39
39
Shakir Hassan Al-Said
IRAQI
BUSTAN AL-MA'REFA (THE ORCHARD OF KNOWLEDGE)
Estimate
60,00080,000
LOT SOLD. 75,000 GBP
JUMP TO LOT
39
Shakir Hassan Al-Said
IRAQI
BUSTAN AL-MA'REFA (THE ORCHARD OF KNOWLEDGE)
Estimate
60,00080,000
LOT SOLD. 75,000 GBP
JUMP TO LOT

Details & Cataloguing

20th Century Art / Middle East

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London

Shakir Hassan Al-Said
1925-2004
IRAQI
BUSTAN AL-MA'REFA (THE ORCHARD OF KNOWLEDGE)
signed and dated Shakir Hassan '52 in Arabic; signed, titled and dated on the reverse 
oil on canvas 
59 by 66cm.; 23 1/8 by 26in.
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The authenticity of this work has kindly been confirmed by the Al-Said Family, Jordan. 

Provenance

Collection of the Artist, Baghdad
Acquired directly from the above by the present in 2002

Exhibited

Baghdad, Institute of Fine Arts, Solo Show, 1954
Baghdad, Athar Art Gallery, Shakir Hassan Al-Said; The General Retrospective Exhibition, October 2001
Sharjah, 6th Sharjah Biennial, Honorary Exhibition for Shakir Hassan Al-Said, 2003
Doha, Bissan Gallery, Selected Paintings: Shakir Hassan Al-Said, 2003
Amman, Dar Al-Anda Gallery, 50 Years of Creation of Shakir Hassan Al-Said, 2003
Tunis, Musée de la Ville de Tunis, Exposition Honorable des Oeuvres de Shakir Hassan Al-Said, 2005 
Paris, Maison de l'UNESCO, Hommage à Shakir Hassan Al-Said, 2007

Catalogue Note

Shakir Hassan Al-Said’s The Orchard of Knowledge is one of the most vibrant and iconic works by the pioneer of Iraqi Modernism ever to have appeared at auction.

Al-Said was the most versatile Iraqi artist of his generation – a curious, emancipated and adventurous explorer who relentlessly pushed the boundaries of Iraqi modernism throughout his lifetime. Towards the beginning of his career in the early 1950s, he sought to question notions of Iraqi national identity. Alongside Jewad Selim, the pair challenged prescribed norms with the vigour, naïveté and idealism that youth inspires. The result was the establishment of one of the greatest and most influential art movements in the Arab world: The Baghdad Group of Modern Art. The group embarked upon the challenging task of "reforming" and rethinking the prevailing artistic canon and modes of discourse surrounding modern art of the time, which was largely defined by opulence and classical markers of heritage.

The group, alongside the Art and Liberty Movement in Egypt, was one of the few to have published a manifesto expressing their vision and concerns: "At a time when the Western Civilisation is using the most modern approach to express artistically its aspirations for freedom, our people do not realise the importance of painting as a stand of judgement when a country is in the process of awakening to real freedom. [...] The convention that the creative idea is separate from the style is a relic of early 19th century Romanticism, and we feel under no obligation to adhere to it if it damages the coherency of the work of art. On the other hand, our efforts will be in vain unless they show evidence of innovation and creativity.  What we are exhibiting today, is an example of many different trends of modern art – impressionist, expressionist, surrealist, cubist and abstract art – and is the first kind to take place here since the Second World War. It is striving to define a creative identity for our country. [...] We, standing at the crossroads, have to decide what are the elements of our civilisation which we should integrate in our current work. In other words, we have to combine our experience of Western art with our local 'genius loci'." Deciphering the essence of this ground-breaking manifesto is crucial to understanding the importance of this work as a stepping stone into a new artistic era.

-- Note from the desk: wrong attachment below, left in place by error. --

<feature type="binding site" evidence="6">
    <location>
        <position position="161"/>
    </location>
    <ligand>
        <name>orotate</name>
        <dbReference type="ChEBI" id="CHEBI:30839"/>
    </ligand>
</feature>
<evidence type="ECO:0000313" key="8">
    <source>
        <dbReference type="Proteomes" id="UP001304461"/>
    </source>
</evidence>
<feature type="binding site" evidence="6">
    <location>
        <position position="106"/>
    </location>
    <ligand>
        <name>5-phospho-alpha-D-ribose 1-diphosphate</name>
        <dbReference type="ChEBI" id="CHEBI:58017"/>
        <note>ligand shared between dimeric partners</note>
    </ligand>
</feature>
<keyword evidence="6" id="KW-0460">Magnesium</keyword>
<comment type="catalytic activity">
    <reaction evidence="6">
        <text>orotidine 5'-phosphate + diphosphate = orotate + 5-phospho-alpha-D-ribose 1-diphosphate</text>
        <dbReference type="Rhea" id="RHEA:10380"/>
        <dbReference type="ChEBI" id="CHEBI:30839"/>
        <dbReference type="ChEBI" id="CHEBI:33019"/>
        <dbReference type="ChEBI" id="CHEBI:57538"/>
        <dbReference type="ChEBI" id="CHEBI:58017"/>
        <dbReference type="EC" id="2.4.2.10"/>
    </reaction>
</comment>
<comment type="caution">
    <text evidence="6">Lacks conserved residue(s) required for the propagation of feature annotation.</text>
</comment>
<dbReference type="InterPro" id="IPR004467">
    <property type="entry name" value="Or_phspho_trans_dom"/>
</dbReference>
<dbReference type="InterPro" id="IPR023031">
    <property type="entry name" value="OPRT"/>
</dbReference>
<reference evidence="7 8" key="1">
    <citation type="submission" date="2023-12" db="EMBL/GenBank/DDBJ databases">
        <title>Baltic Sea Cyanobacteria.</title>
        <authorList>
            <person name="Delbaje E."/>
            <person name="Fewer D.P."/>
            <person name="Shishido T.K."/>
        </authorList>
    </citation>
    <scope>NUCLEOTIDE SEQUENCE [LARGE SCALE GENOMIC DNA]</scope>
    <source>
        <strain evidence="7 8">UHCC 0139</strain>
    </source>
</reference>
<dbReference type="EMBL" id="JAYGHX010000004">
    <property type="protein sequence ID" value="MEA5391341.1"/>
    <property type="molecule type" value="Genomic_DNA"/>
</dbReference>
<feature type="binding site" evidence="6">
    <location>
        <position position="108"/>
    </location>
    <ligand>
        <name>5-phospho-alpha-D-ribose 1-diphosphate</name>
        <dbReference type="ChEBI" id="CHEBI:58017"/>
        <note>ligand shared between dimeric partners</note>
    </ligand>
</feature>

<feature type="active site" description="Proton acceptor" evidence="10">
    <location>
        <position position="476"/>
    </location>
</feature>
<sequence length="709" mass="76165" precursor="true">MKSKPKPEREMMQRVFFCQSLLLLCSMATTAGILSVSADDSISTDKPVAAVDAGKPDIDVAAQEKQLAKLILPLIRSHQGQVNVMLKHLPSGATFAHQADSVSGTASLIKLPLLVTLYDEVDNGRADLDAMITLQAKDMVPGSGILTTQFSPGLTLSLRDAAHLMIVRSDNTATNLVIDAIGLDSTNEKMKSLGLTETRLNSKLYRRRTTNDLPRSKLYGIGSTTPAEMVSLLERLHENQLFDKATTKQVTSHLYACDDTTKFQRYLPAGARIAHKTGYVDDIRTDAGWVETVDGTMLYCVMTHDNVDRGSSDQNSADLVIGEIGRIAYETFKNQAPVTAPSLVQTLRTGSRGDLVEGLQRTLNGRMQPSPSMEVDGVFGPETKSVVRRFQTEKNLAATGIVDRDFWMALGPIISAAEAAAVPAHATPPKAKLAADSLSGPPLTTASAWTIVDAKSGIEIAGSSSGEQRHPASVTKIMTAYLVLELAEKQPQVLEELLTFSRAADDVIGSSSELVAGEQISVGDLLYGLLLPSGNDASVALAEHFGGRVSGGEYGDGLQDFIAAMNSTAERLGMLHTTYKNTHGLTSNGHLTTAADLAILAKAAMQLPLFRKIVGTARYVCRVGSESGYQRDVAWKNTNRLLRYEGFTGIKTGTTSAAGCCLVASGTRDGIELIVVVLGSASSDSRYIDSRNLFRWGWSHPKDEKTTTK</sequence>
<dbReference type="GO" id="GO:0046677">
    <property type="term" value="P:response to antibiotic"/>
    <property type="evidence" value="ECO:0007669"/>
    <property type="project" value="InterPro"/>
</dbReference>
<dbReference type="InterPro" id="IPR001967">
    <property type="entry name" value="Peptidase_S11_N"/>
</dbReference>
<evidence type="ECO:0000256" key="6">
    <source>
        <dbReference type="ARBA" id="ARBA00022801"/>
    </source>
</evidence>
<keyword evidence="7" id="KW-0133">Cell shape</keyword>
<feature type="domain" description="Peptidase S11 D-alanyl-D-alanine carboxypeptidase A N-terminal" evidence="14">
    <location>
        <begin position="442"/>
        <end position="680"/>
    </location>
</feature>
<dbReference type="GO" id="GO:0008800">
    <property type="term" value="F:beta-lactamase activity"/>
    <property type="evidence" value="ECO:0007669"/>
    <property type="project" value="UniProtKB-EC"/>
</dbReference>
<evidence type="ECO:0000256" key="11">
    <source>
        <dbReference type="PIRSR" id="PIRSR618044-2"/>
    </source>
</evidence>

In this iconic depiction of abundant, colourful foliage flourishing around a central tree, the artist embraces a subject matter that was dear to him in the early 1950s; the glorification of the Creator and his creatures. The Orchard of Knowledge is a spiritual depiction of a form of paradise through a variety of brightly coloured birds, each mid-flight, communicating with one another. The organic, loose geometric lines suggest a more naïve period for the artist which instantly brings to mind works by Henri Rousseau with his rich depiction of the animal kingdom. This development captured in the present composition reflects the evolution of Al-Said’s body of work during the early 1950s; drawing on ancient folkloric iconography from quasi-Sufi imagery, but also on his fertile homeland - a metaphorical representation of Mesopotamian civilization. This harmonious intertwining was the driving force behind the artistic impulses of Shakir Hassan Al-Said. Experimentation is also important in this work; it mirrors the artist’s evolution of thought and exploration towards highly complex philosophical and mystical notions derived from Islam and Sufism.

Al-Said’s works from the late 1940s up until 1954, when he left for Paris, were characterized by a palette that drew from the same tribal colours used in Iraqi ancient carpets. It reflected a very naïve approach to art, largely inspired by religious mythology, Arabian stories and folkloric primitive pictures.

In The Orchard of Knowledge, Shakir Hassan Al-Said once again proves that his imagination, historical interpretation and vernacular memory, are able to merge past and present in beautiful, perfect harmony. It is this plethora of unique characteristics that make him one of the most important figures of Arab artistic heritage.

20th Century Art / Middle East

|
London